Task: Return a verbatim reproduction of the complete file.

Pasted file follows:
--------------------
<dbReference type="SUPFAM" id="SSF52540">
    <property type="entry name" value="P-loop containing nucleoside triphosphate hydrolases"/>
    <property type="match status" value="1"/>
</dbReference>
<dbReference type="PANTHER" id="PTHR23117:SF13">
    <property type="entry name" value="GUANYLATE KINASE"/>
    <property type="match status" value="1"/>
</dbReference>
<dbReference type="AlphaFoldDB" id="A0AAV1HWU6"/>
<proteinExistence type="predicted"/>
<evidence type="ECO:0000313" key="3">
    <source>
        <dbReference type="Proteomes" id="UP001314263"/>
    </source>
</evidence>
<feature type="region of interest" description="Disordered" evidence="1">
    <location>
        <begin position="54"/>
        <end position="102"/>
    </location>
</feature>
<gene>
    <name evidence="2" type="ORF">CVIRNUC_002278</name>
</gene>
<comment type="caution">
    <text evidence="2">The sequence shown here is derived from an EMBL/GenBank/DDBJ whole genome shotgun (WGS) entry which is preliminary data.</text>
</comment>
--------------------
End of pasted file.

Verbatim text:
<dbReference type="SUPFAM" id="SSF52540">
    <property type="entry name" value="P-loop containing nucleoside triphosphate hydrolases"/>
    <property type="match status" value="1"/>
</dbReference>
<dbReference type="PANTHER" id="PTHR23117:SF13">
    <property type="entry name" value="GUANYLATE KINASE"/>
    <property type="match status" value="1"/>
</dbReference>
<dbReference type="AlphaFoldDB" id="A0AAV1HWU6"/>
<proteinExistence type="predicted"/>
<evidence type="ECO:0000313" key="3">
    <source>
        <dbReference type="Proteomes" id="UP001314263"/>
    </source>
</evidence>
<feature type="region of interest" description="Disordered" evidence="1">
    <location>
        <begin position="54"/>
        <end position="102"/>
    </location>
</feature>
<gene>
    <name evidence="2" type="ORF">CVIRNUC_002278</name>
</gene>
<comment type="caution">
    <text evidence="2">The sequence shown here is derived from an EMBL/GenBank/DDBJ whole genome shotgun (WGS) entry which is preliminary data.</text>
</comment>